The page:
A Final Farewell to Scott Weiland of the Stone Temple Pilots

Without fanfare, without pomp, without the knowledge of anyone outside close friends, family and former bandmates, Scott Weiland was buried in the Hollywood Forever Cemetery on Dec. 10, a week after his death.

The only way the rest of the world knew the ceremony had taken place was through social media posts from those who attended, including Susan Holmes-McKagan, wife of Velvet Revolver bassist Duff McKagan, and Chris Kushner, wife of Velvet Revolver guitarist Dave Kushner.

From Holmes-McKagan’s Instagram:

Bet u didn’t know this.. Duff N’ I met a nice couple, who met at a #VelvetRevolver show, they always remind us of how VR’s music brought their hearts+souls together, and are happily married now 5 yrs.. They are so sweet & thankful to the guys for their truly awe inspiring shows, and music that brought them and so many people together! RIP #Scott 🎶🕊✨ Today is your funeral, and a very difficult one for Duff N’ I and so many others.. We love u Scott #Prayers4All Sending love+light 🙏🏻


The official cause of death is still unknown, pending a toxicology report which could take up to two months. Rumors and speculation about drugs found on the tour bus where Weiland died have been rampant.

At the same time, Mary Forsberg Weiland, who was married to Scott Weiland from 2000-2007, urged his fans and those in the media and rock worlds not to glorify his death or wax philosophical about his drug use.

In a piece published by Rolling Stone, Forsberg said that while she and the children she had with Weiland, Noah, 15, and Lucy, 13, are sad at his passing, for them he’s been gone years, and his death was something inevitable.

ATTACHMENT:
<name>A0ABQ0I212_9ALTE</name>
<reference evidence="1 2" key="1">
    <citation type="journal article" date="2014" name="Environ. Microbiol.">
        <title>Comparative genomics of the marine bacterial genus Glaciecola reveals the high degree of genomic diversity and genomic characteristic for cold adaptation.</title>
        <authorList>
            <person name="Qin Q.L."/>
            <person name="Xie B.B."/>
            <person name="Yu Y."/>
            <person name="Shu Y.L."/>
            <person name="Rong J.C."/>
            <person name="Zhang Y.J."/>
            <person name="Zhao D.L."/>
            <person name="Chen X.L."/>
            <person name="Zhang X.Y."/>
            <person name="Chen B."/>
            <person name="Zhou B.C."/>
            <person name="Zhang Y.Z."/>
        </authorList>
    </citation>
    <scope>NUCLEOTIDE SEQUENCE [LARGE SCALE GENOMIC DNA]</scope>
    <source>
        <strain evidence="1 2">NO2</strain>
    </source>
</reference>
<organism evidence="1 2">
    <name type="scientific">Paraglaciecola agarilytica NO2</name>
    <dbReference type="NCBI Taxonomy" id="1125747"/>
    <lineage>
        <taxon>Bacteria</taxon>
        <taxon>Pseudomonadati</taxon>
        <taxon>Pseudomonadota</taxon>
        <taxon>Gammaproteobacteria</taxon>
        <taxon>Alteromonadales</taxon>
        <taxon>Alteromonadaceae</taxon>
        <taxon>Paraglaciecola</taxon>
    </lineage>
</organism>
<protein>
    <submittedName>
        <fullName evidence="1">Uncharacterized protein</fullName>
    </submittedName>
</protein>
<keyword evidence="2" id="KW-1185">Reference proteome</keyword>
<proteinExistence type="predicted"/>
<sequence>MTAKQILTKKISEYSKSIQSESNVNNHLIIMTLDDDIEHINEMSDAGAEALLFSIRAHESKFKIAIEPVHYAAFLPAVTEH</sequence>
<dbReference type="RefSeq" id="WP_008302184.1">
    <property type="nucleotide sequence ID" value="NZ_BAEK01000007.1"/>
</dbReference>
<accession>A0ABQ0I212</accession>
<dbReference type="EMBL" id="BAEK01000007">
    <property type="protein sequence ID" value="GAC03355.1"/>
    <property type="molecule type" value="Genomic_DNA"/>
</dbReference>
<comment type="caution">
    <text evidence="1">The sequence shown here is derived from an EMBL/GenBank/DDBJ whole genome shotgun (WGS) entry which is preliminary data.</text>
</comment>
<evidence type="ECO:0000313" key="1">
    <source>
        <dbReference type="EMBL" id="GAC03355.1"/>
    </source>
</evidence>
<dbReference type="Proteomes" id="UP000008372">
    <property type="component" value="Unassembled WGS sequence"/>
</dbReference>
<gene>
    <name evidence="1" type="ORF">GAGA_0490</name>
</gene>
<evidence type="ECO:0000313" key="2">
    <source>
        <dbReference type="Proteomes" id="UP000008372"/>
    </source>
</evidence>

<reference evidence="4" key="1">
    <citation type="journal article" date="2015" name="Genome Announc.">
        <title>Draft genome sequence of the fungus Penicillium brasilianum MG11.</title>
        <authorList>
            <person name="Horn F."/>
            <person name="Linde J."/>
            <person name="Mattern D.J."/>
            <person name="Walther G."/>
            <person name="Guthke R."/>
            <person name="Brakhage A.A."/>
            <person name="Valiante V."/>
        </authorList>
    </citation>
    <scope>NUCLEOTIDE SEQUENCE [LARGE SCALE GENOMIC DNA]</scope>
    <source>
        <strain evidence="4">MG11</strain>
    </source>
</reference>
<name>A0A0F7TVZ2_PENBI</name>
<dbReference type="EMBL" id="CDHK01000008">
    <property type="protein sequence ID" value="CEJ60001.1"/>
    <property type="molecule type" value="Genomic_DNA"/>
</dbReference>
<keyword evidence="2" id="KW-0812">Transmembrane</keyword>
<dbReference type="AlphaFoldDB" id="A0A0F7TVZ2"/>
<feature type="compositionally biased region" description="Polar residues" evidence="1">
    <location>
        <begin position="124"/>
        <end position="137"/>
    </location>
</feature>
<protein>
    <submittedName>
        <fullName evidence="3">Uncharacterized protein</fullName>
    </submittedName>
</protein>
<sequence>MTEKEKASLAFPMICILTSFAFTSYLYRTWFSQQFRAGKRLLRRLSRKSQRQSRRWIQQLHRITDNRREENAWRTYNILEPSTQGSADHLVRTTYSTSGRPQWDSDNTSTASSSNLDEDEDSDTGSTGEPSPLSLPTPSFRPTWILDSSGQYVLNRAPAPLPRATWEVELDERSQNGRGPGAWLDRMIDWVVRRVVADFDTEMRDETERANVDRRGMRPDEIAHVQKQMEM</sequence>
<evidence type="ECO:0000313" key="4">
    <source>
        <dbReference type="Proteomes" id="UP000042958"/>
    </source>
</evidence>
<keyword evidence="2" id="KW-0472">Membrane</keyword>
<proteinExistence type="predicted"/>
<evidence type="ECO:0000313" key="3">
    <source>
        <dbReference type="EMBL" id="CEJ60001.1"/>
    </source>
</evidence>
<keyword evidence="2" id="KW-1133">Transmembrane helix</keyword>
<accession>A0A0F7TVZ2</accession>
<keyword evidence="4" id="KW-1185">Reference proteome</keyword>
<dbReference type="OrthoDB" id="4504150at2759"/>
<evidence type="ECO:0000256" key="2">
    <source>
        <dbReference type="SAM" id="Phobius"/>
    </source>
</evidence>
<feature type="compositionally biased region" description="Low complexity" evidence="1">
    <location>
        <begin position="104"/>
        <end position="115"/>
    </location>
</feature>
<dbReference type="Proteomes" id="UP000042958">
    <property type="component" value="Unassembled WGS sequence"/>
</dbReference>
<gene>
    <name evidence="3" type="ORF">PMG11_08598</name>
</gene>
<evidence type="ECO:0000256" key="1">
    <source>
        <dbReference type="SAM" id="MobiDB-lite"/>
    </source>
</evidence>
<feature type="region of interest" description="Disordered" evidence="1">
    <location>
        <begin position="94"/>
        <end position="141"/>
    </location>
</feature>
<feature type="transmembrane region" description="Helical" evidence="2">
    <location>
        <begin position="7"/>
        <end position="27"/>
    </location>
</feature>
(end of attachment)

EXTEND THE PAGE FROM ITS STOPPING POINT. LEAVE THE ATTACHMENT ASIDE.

December 3 is not the day Weiland died, but instead the day they lost hope that he might one day recover and live up to his responsibilities as a father, she wrote, with Noah and Lucy’s help.

“We don’t want to downplay Scott’s amazing talent, presence or his ability to light up any stage with brilliant electricity,” she says. “So many people have been gracious enough to praise his gift. The music is here to stay. But at some point, someone needs to step up and point out that yes, this will happen again – because as a society we almost encourage it. We read awful show reviews, watch videos of artists falling down, unable to recall their lyrics streaming on a teleprompter just a few feet away.”

It’s not pretty, what she has to say, but it’s something she’s struggled with for years and likely angered many fans. It’s a comment section that most readers should probably ignore, but all part of the public grieving process.

For more of our coverage of Scott Weiland’s death, read here and here.

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